모두의 코드
POP (Intel x86/64 assembly instruction)

작성일 : 2020-09-01 이 글은 113 번 읽혔습니다.

POP

Pop a Value from the Stack

참고 사항

아래 표를 해석하는 방법은 x86-64 명령어 레퍼런스 읽는 법 글을 참조하시기 바랍니다.

Opcode

Instruction

Op/
En

64-Bit
Mode

Compat/
Leg Mode

Description

8F /0

POP r/m16

M

Valid

Valid

Pop top of stack into m16; increment stack pointer.

8F /0

POP r/m32

M

N.E.

Valid

Pop top of stack into m32; increment stack pointer.

8F /0

POP r/m64

M

Valid

N.E.

Pop top of stack into m64; increment stack pointer. Cannot encode 32-bit operand size.

58+ rw

POP r16

O

Valid

Valid

Pop top of stack into r16; increment stack pointer.

58+ rd

POP r32

O

N.E.

Valid

Pop top of stack into r32; increment stack pointer.

58+ rd

POP r64

O

Valid

N.E.

Pop top of stack into r64; increment stack pointer. Cannot encode 32-bit operand size.

1F

POP DS

NP

Invalid

Valid

Pop top of stack into DS; increment stack pointer.

07

POP ES

NP

Invalid

Valid

Pop top of stack into ES; increment stack pointer.

17

POP SS

NP

Invalid

Valid

Pop top of stack into SS; increment stack pointer.

0F A1

POP FS

NP

Valid

Valid

Pop top of stack into FS; increment stack pointer by 16 bits.

0F A1

POP FS

NP

N.E.

Valid

Pop top of stack into FS; increment stack pointer by 32 bits.

0F A1

POP FS

NP

Valid

N.E.

Pop top of stack into FS; increment stack pointer by 64 bits.

0F A9

POP GS

NP

Valid

Valid

Pop top of stack into GS; increment stack pointer by 16 bits.

0F A9

POP GS

NP

N.E.

Valid

Pop top of stack into GS; increment stack pointer by 32 bits.

0F A9

POP GS

NP

Valid

N.E.

Pop top of stack into GS; increment stack pointer by 64 bits.

Instruction Operand Encoding

Op/En

Operand 1

Operand 2

Operand 3

Operand 4

M

ModRM:r/m (w)

NA

NA

NA

O

opcode + rd (w)

NA

NA

NA

NP

NA

NA

NA

NA

Description

Loads the value from the top of the stack to the location specified with the destination operand (or explicit opcode) and then increments the stack pointer. The destination operand can be a general-purpose register, memory loca-tion, or segment register.

Address and operand sizes are determined and used as follows:

  • Address size. The D flag in the current code-segment descriptor determines the default address size; it may be overridden by an instruction prefix (67H).

The address size is used only when writing to a destination operand in memory.

  • Operand size. The D flag in the current code-segment descriptor determines the default operand size; it may be overridden by instruction prefixes (66H or REX.W).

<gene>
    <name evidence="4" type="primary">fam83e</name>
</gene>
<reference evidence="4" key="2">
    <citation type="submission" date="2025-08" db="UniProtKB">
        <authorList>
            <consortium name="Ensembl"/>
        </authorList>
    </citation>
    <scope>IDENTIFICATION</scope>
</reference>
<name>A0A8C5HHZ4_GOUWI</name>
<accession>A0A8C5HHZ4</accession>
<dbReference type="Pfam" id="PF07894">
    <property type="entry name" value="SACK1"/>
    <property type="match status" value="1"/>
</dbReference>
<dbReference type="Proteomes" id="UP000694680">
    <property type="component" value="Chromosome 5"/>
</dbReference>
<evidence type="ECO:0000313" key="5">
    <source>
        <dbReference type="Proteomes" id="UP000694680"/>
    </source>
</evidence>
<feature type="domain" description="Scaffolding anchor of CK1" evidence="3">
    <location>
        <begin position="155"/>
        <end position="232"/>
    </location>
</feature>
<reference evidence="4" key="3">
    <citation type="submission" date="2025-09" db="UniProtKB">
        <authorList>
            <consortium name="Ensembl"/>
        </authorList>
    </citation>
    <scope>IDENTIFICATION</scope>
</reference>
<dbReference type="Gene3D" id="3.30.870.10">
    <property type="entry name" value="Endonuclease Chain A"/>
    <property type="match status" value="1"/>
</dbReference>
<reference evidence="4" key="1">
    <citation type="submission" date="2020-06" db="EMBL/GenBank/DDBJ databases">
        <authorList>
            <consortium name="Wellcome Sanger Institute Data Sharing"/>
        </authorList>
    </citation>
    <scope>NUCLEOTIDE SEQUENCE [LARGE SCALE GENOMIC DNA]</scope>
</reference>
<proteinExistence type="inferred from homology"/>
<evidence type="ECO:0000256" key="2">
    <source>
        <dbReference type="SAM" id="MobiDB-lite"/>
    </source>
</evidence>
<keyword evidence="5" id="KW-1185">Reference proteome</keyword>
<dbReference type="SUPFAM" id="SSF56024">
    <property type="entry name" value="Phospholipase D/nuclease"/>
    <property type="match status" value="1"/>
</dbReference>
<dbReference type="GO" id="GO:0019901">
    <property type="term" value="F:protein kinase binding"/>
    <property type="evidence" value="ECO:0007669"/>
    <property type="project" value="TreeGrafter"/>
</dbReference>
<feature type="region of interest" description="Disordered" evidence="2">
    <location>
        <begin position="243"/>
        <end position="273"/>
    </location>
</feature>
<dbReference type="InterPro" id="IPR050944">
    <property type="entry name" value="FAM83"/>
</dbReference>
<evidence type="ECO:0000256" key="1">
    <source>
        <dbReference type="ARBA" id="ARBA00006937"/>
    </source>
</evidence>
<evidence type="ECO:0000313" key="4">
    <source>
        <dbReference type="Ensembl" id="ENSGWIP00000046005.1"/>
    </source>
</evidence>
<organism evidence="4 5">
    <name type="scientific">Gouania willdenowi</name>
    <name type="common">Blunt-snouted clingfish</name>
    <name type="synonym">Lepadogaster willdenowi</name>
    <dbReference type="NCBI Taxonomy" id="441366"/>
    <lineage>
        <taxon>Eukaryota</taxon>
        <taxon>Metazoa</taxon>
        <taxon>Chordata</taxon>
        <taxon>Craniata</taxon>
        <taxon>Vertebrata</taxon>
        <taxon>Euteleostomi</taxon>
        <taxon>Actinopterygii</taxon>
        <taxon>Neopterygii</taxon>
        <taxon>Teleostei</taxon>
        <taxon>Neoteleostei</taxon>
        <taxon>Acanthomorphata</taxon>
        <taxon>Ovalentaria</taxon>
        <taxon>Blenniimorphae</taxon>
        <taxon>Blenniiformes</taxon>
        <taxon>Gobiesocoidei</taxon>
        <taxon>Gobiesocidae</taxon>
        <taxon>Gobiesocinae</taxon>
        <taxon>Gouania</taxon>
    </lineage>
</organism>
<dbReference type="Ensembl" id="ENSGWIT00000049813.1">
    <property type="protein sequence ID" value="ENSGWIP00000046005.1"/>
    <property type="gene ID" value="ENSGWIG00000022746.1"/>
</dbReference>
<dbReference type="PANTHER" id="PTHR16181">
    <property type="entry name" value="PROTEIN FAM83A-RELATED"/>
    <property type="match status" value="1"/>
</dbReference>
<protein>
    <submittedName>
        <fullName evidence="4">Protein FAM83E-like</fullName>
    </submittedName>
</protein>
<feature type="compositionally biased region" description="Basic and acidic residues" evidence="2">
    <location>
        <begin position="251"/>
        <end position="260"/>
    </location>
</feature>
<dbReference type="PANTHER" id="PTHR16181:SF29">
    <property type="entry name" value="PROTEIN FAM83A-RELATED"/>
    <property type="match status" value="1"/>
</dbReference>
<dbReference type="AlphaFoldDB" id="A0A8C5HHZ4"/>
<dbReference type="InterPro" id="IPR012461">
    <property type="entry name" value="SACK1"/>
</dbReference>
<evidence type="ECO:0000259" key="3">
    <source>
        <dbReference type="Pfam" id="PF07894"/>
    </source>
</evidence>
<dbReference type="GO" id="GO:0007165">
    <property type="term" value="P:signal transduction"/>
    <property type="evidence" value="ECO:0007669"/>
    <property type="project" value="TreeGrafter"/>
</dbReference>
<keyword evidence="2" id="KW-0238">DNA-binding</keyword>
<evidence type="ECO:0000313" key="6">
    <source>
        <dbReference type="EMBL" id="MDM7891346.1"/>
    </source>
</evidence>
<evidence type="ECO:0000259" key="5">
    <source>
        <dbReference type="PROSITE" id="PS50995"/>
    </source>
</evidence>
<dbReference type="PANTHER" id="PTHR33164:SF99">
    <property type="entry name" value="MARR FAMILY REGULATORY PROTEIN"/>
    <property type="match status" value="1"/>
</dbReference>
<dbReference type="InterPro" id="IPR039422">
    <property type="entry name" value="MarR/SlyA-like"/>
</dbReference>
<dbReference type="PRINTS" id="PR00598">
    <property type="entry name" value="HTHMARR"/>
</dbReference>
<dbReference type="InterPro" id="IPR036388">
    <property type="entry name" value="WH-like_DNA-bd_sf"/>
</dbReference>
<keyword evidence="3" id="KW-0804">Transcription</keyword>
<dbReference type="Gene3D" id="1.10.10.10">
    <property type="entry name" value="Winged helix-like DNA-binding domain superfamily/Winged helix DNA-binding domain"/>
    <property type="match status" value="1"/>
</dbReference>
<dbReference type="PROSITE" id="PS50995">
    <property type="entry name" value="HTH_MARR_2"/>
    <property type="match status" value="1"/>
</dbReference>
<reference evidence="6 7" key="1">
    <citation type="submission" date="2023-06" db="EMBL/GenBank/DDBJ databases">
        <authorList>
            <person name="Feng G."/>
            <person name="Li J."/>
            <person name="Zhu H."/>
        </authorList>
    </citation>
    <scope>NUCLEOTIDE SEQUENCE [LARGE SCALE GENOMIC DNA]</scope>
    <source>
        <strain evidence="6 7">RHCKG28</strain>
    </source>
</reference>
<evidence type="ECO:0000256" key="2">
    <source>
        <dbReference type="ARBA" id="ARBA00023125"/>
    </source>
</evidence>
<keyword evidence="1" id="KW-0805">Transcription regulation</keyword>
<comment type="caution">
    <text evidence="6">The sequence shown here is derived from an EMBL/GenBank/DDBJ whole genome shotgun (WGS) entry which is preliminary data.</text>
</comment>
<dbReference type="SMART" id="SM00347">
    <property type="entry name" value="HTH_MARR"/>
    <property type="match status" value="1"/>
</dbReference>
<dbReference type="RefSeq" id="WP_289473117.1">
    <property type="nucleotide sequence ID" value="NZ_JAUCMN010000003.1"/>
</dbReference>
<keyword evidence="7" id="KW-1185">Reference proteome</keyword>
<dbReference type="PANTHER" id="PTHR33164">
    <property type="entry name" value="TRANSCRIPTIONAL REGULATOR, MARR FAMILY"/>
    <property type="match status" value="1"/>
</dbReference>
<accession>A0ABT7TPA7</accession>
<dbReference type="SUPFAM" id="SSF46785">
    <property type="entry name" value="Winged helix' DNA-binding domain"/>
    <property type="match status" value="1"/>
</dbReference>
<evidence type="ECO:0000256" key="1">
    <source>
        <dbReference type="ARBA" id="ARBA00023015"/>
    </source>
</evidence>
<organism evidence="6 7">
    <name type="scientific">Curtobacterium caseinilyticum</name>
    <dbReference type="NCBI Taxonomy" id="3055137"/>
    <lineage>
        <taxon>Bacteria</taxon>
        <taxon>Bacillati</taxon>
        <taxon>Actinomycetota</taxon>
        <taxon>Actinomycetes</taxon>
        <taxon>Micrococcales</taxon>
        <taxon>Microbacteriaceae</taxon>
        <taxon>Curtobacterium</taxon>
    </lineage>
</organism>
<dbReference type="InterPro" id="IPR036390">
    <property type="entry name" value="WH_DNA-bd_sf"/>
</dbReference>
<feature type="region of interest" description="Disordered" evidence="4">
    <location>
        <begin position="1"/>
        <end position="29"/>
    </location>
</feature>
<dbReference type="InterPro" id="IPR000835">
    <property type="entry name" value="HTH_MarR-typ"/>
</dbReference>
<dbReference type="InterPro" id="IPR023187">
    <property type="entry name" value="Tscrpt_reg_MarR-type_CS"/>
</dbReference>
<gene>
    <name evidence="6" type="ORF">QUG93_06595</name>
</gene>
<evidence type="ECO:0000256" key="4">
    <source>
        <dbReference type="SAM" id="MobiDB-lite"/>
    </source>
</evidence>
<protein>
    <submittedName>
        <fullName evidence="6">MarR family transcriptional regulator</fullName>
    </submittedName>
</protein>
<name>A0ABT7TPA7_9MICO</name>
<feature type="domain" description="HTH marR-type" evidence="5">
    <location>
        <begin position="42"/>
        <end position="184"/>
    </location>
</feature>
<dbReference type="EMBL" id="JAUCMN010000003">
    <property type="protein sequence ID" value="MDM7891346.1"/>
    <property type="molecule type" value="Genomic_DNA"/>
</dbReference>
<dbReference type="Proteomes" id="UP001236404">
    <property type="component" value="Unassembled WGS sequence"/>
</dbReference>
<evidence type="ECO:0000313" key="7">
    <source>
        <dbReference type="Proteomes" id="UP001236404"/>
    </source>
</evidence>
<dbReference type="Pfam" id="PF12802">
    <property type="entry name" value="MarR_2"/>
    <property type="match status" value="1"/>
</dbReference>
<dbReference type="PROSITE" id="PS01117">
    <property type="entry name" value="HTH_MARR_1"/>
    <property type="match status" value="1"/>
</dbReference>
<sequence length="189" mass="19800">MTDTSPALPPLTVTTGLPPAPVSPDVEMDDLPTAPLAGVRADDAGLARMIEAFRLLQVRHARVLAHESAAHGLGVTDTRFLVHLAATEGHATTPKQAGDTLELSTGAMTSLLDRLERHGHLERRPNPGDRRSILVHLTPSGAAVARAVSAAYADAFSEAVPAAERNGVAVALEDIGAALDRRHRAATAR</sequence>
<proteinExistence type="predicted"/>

The operand size (16, 32, or 64 bits) determines the amount by which the stack pointer is incremented (2, 4or 8).

  • Stack-address size. Outside of 64-bit mode, the B flag in the current stack-segment descriptor determines the size of the stack pointer (16 or 32 bits); in 64-bit mode, the size of the stack pointer is always 64 bits.

The stack-address size determines the width of the stack pointer when reading from the stack in memory andwhen incrementing the stack pointer. (As stated above, the amount by which the stack pointer is incrementedis determined by the operand size.)

If the destination operand is one of the segment registers DS, ES, FS, GS, or SS, the value loaded into the register must be a valid segment selector. In protected mode, popping a segment selector into a segment register automat-ically causes the descriptor information associated with that segment selector to be loaded into the hidden (shadow) part of the segment register and causes the selector and the descriptor information to be validated (see the "Operation" section below).

A NULL value (0000-0003) may be popped into the DS, ES, FS, or GS register without causing a general protection fault. However, any subsequent attempt to reference a segment whose corresponding segment register is loaded with a NULL value causes a general protection exception (#GP). In this situation, no memory reference occurs and the saved value of the segment register is NULL.

The POP instruction cannot pop a value into the CS register. To load the CS register from the stack, use the RET instruction.

If the ESP register is used as a base register for addressing a destination operand in memory, the POP instruction computes the effective address of the operand after it increments the ESP register. For the case of a 16-bit stack where ESP wraps to 0H as a result of the POP instruction, the resulting location of the memory write is processor-family-specific.

The POP ESP instruction increments the stack pointer (ESP) before data at the old top of stack is written into the destination.

A POP SS instruction inhibits all interrupts, including the NMI interrupt, until after execution of the next instruction. This action allows sequential execution of POP SS and MOV ESP, EBP instructions without the danger of having an invalid stack during an interrupt1 . However, use of the LSS instruction is the preferred method of loading the SS and ESP registers.

In 64-bit mode, using a REX prefix in the form of REX.R permits access to additional registers (R8-R15). When in 64-bit mode, POPs using 32-bit operands are not encodable and POPs to DS, ES, SS are not valid. See the summary chart at the beginning of this section for encoding data and limits.

Operation

IF StackAddrSize = 32
    THEN
          IF OperandSize = 32